New books in the Library for History, Classics and Archaeology

Thanks to recommendations from members of staff and requests via RAB from students the Library is continually adding new books to its collections both online and in print. Here are just a (very) small number of the books that have been added to the Library’s collections in semester two, 2017/18 for the School of History, Classics and Archaeology and these demonstrate the wide range of subjects being taught, studied and researched within School.

–> Find these and more via DiscoverEd.

Ritual matters: material remains and ancient religion edited by Claudia Moser and Jennifer Knust (shelfmark: Folio BL808 Rit.)

Radiocarbon and the chronologies of ancient Egypt edited by Andrew J. Shortland and C. Bronk Ramsey (e-book).

A companion to the Anglo-Norman world edited by Christopher Harper-Bill and Elisabeth van Houts (shelfmark: DA195 Com. Also available as e-book).

Jefferson: architect of American liberty by John B. Boles (shelfmark: E332 Bol.)

The Pacific war and its political legacies by Denny Roy (shelfmark: D767 Roy.)

Decolonizing the map: cartography from colony to nation edited by James R. Akerman (shelfmark: GA108.7 Dec. Also available as e-book). Continue reading

On trial: J. Walter Thompson: Advertising America

Are you interested in the social, cultural, and historical impact of advertising and marketing? If so, the Library currently has trial access to J. Walter Thompson: Advertising America from Adam Matthew Digital which may be just what you are looking for as it documents one of the world’s oldest, largest and most innovative advertising agencies.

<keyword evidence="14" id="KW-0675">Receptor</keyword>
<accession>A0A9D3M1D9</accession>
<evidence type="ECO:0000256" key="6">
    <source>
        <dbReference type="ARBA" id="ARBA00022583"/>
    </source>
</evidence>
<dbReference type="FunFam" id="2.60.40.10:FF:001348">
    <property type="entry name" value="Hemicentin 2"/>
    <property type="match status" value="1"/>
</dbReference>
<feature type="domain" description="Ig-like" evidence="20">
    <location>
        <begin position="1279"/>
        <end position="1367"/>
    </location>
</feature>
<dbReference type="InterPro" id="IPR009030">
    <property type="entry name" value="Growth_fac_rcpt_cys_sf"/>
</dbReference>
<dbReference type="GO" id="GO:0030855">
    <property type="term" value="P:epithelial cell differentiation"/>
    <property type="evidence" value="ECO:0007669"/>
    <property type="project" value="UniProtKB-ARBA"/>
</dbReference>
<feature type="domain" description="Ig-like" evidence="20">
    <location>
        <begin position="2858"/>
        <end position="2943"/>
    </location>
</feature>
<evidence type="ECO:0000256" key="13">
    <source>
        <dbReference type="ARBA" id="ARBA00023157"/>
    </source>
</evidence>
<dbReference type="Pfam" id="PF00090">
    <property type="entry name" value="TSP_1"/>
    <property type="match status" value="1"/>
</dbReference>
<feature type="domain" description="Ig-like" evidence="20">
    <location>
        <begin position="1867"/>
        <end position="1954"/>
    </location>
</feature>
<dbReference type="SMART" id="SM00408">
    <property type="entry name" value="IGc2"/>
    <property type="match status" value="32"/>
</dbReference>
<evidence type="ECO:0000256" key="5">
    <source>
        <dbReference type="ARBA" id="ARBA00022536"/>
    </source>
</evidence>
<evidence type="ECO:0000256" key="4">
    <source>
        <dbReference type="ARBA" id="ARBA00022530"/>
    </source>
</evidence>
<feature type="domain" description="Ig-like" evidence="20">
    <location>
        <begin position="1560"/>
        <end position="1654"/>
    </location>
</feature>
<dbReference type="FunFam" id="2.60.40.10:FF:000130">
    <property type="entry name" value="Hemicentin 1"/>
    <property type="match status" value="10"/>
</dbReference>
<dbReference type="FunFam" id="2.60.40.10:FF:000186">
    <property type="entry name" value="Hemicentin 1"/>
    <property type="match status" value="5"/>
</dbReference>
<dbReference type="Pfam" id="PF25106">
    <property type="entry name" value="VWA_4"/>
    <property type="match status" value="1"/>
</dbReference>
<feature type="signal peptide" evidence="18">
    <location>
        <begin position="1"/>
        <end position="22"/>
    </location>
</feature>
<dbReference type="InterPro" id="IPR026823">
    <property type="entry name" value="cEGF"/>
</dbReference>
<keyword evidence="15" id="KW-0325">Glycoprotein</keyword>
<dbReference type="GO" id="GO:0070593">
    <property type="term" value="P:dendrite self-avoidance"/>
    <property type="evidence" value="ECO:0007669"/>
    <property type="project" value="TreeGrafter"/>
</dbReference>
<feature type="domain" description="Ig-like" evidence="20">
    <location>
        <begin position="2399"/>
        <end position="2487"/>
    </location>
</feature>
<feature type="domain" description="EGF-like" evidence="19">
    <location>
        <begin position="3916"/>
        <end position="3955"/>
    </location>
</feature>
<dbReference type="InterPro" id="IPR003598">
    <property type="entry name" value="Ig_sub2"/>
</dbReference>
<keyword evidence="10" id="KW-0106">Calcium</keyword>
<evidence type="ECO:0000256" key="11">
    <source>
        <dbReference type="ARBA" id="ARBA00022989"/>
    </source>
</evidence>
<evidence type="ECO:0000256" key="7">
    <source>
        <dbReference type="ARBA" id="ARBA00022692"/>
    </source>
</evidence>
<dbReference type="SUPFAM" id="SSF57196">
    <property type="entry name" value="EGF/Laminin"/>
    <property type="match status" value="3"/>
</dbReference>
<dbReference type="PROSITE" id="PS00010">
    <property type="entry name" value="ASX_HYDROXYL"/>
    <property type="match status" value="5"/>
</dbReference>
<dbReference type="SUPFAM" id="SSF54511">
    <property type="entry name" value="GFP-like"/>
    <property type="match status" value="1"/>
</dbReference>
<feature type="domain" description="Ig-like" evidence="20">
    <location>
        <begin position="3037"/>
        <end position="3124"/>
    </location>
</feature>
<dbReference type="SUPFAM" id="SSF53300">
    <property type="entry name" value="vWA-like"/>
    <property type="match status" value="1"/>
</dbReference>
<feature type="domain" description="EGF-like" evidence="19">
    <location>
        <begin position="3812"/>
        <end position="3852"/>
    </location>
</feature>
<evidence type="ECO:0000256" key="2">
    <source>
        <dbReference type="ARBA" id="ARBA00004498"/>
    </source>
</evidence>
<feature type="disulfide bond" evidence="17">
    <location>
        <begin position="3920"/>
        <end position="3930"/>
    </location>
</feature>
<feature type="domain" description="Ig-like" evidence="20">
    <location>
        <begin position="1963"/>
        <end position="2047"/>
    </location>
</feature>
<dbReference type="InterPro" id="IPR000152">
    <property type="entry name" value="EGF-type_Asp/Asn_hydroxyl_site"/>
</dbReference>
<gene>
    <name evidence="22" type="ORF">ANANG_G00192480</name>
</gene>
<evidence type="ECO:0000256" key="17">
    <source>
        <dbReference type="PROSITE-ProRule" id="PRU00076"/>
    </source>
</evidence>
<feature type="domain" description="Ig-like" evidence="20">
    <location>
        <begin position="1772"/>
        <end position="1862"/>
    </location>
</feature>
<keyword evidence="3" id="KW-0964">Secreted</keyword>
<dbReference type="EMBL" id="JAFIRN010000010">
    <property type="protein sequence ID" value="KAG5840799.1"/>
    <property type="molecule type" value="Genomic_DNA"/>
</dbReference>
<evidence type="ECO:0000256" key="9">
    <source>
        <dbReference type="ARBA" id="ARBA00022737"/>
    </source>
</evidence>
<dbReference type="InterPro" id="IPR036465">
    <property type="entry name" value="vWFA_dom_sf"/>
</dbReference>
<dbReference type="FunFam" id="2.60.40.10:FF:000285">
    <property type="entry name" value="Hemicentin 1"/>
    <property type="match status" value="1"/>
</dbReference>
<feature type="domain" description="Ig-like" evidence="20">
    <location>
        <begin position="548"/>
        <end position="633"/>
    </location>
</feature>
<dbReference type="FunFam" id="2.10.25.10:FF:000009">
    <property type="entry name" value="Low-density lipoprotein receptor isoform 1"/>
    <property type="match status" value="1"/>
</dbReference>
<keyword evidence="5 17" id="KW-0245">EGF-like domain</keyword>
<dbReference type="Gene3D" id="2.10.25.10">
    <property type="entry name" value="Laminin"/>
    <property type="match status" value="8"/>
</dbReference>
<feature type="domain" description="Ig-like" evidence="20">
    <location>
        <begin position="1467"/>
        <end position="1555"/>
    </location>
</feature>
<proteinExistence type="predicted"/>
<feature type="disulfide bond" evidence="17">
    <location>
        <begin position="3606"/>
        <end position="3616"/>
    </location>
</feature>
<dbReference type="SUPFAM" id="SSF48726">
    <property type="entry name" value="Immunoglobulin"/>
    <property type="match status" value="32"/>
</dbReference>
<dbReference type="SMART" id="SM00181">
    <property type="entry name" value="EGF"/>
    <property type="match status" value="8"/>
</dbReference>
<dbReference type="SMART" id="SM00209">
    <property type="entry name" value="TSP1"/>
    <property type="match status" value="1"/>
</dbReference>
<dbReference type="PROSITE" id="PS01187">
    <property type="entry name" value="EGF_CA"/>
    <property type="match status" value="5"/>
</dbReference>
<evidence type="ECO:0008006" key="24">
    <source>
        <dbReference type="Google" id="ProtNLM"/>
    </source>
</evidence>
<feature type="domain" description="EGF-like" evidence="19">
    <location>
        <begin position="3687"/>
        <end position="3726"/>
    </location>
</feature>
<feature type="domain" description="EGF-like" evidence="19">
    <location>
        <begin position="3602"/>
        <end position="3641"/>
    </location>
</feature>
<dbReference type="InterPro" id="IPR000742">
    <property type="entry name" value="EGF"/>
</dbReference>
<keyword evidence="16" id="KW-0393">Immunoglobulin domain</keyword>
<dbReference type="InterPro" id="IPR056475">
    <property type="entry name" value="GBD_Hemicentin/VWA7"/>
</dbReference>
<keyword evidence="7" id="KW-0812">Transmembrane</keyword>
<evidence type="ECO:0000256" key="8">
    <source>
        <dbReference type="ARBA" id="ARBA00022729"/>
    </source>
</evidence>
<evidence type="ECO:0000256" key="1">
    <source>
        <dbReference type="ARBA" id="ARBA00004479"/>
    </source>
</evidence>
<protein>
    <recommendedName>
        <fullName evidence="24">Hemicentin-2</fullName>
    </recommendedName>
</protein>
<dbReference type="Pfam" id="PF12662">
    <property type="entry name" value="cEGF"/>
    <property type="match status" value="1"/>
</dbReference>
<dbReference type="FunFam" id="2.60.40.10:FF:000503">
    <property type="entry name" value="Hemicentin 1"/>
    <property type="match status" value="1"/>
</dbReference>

You can access this online resource via the E-resources trials page.
Access is available both on and off-campus.

Trial access ends 14th May 2018. Continue reading

On trial: Secrecy, sabotage, and aiding the resistance

The Library has been given trial access to the British Online Archives (BOA) collection Secrecy, sabotage, and aiding the resistance: how Anglo-American co-operation shaped World War Two. Giving you unique insight into US-UK diplomacy, intelligence sharing, and sabotage operations in enemy territory from 1939-1954.

You can access this online resource via the E-resources trials page.
Access is available both on and off-campus.

Trial access ends 9th May 2018. Continue reading

On trial: Migration to New Worlds II: The Modern Era

The Library currently has trial access to Migration to New Worlds II: The Modern Era from Adam Matthew Digital. The Modern Era presents thousands of sources focusing on the growth of colonisation companies during the nineteenth century, the activities of American immigration and welfare societies, and the plight of refugees and displaced persons throughout the twentieth century.

You can access this online resource via the E-resources trials page.
Access is available both on and off-campus.

Trial access ends 14th May 2018. Continue reading

On trial: Sabin Americana, 1500-1926